All roads lead to Japan 2019 but amid the excitement, player welfare issues continue to loom in the background
The sun may rise in the east but in 2019 the rugby union year will set in the Land of the Rising Sun as all roads point to the first World Cup to take place in Asia, in what promises to be the most open, competitive edition in at least a dozen years.
Japan 2019 will be the crescendo to far more than 12 months of preparations, but looking forward, it is clear to see that the Six Nations, club competitions and Rugby Championship are all geared towards the global gathering that kicks off in September and culminates in the 2 November final in Yokohama.
Ireland will start 2019 confident that they will be the side who knocks New Zealand off the perch that they have sat upon for the last eight years, having beaten them twice in two years to prove their World Cup credentials are genuine. Wales, South Africa and even England cannot be ruled out of contention either, with Scotland looking to use this year’s Six Nations to join that group of leading runners and riders.
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But there is plenty of rugby to be played before then, and not least the 20th edition of the Six Nations that begins on the first weekend of February. The tournament may start with a crunch clash in Dublin as England look to gain revenge for their consecutive defeats in 2017 and 2018, but the schedule has provided a finale to relish as Joe Schmidt’s side travel to Cardiff to face a very strong Wales side that – whisper it – may just prove to be a Grand Slam decider.
Should Ireland complete another clean sweep as the bookmakers are backing them to do, they will become the first team to win consecutive Grand Slams since the expansion to six teams, and the list of firsts doesn’t stop there.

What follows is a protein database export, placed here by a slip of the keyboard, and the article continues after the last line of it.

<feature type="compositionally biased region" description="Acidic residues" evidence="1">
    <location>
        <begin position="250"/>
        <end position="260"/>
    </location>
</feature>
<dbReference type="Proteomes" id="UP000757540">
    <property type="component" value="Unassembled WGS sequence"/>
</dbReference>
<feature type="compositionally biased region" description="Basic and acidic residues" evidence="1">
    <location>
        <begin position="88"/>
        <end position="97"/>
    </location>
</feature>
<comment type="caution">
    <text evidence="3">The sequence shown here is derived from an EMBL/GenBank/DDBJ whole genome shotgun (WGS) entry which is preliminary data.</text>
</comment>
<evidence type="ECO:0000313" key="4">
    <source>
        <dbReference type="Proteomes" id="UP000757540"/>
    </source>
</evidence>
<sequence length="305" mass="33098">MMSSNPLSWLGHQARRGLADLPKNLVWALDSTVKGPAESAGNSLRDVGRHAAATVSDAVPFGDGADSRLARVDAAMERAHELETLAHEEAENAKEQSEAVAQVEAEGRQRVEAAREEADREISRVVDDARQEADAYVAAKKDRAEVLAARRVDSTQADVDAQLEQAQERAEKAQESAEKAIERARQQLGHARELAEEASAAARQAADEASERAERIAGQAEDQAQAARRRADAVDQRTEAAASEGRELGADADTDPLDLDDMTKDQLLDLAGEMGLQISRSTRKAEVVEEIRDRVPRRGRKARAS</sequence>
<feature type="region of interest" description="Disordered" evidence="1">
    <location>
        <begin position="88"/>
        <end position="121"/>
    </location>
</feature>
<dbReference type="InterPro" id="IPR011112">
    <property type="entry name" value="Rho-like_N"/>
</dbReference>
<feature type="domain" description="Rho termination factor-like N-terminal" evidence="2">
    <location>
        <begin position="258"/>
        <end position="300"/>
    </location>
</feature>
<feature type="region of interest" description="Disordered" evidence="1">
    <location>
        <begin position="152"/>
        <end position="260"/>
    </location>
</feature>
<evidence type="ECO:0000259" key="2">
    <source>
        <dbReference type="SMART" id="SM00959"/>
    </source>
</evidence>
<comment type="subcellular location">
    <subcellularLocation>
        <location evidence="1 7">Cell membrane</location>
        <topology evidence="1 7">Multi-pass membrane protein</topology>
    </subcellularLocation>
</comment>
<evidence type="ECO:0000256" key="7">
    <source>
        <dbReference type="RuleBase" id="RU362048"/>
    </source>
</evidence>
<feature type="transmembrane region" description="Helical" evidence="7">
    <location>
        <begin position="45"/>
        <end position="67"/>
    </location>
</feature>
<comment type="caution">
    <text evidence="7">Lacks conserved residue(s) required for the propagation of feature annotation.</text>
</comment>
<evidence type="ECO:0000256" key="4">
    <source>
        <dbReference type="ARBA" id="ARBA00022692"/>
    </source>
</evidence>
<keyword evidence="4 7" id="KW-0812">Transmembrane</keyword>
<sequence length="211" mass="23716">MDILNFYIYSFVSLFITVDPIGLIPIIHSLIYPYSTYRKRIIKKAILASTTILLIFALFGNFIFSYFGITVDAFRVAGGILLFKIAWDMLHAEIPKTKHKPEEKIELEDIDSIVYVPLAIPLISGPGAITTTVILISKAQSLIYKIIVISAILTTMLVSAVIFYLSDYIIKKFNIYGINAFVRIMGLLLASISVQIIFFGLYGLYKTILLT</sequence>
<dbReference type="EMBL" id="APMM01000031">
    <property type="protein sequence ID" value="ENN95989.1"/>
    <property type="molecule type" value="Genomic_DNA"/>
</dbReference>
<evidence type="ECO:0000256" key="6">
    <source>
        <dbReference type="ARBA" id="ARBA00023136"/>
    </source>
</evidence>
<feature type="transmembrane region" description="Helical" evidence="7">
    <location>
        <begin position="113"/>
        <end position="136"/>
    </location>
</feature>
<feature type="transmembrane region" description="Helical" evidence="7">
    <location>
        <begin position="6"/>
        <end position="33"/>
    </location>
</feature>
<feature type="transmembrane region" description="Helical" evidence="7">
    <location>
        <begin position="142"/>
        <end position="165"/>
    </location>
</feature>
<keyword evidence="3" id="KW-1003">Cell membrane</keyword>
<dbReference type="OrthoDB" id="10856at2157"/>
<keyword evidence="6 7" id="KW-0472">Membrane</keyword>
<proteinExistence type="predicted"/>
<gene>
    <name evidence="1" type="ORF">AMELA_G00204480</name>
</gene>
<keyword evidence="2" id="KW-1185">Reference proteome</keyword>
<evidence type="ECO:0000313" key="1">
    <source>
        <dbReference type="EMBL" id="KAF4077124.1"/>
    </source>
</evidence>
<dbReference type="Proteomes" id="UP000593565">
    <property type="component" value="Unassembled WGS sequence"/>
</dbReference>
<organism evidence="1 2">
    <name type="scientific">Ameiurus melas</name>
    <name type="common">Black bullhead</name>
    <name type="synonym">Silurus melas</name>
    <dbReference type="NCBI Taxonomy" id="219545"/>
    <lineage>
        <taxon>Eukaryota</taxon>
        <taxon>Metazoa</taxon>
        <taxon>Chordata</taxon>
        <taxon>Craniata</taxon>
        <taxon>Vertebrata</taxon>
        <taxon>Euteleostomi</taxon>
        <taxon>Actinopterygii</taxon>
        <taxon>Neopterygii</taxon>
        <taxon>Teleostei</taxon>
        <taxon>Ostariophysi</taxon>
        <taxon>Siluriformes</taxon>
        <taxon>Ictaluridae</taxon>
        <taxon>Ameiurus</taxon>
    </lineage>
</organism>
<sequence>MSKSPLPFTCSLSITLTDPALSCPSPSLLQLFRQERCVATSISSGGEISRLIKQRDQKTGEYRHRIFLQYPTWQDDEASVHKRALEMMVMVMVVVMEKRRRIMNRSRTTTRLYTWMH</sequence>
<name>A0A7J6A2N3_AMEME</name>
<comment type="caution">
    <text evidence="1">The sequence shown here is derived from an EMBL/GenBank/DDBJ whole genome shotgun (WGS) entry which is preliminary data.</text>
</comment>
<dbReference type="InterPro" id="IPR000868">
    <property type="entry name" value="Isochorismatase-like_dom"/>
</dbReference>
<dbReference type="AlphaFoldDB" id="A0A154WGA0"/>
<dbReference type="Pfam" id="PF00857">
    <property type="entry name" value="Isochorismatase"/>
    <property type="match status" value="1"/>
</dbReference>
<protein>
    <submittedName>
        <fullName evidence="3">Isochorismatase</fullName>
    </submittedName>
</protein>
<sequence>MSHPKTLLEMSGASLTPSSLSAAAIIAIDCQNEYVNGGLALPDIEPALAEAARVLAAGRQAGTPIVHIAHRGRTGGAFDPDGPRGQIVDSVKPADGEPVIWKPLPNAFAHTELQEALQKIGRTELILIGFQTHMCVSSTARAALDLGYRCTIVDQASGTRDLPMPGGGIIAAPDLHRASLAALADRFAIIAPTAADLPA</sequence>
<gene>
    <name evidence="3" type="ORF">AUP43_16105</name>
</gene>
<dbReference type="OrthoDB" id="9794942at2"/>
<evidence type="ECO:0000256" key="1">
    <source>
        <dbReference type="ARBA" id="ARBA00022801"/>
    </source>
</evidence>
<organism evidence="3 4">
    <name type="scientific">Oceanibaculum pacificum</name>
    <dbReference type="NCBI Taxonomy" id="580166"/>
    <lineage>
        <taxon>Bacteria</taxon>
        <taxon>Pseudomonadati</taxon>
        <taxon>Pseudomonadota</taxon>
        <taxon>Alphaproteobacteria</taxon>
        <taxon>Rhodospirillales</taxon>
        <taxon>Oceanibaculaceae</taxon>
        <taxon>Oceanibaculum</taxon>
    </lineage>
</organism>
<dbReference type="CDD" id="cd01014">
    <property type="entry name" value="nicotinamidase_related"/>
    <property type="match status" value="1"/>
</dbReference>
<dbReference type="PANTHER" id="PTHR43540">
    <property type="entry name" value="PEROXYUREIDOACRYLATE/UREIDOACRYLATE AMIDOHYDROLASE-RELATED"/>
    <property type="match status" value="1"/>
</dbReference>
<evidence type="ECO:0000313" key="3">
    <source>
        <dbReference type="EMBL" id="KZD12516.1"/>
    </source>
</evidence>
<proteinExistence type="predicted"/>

Come May, the Heineken Champions Cup and Challenge Cup finals venture once again into uncharted territories as Newcastle’s St James’ Park becomes the first stadium away from Twickenham to host the European finals in England, continuing European Professional Club Rugby’s expansion project after last season’s success in Bilbao.
Saracens, Racing 92, Toulouse and reigning champions Leinster already look the cream of the crop in Europe this season, with all four essentially through to the quarter-finals already to ensure a blockbuster knockout stage that will provide an encapsulating story to runs simultaneously with the Premiership, Pro14 and Top 14 campaigns.
As it is with World Cup years, the summer will be an oddly quiet one, with no summer tours and a shortened Rugby Championship for New Zealand, South Africa, Australia and Argentina. But it will lead into two months of build-up towards the 2019 Rugby World Cup, that without doubt will prove to be the pinnacle of the global sporting calendar this year.
But, despite all this to look forward to, there is still plenty to worry about, too.
Next season brings the introduction of the new global calendar that will undoubtedly become a much-discussed topic as 2019 wears on, with players already showing concerns over the 11-month schedule that will soon become the norm. With more time to get their heads around the new demands – and less time to bring any change to it – it is a subject that could come to define 2019 as the issues surrounding player welfare continue to take prominence, particularly given recent events in France and the continued campaign to make rugby as safe as possible without losing the edge that makes the game so special. Evidence shows that matches are more intense than ever, yet with ball-in-play time at a low, collisions and impacts are becoming more and more intense.
One drastic result could be for the rules and regulations of the game to be changed like never before, with the number of players per team, replacements allowed and tackle height limit all up for debate.
Then there’s the future of English club rugby to resolve. CVC Capital Partners’ minority investment, worth a reported £230m and handsome £17m investment for each of the 13 Premiership Rugby stakeholders, could shake up the landscape of the game in England. Premiership ringfencing remains a real possibility in the not-so-distant future, which has the potential to cut off the rest of the nation and escalate professional rugby to a whole new level.
It is sure to be an exciting, unpredictable and potentially gamechanging year in rugby, yet once all the dust settles and 2 November comes about, it will all boil down to the same old formula: two teams, one winner and one world champion standing high and mighty above all others.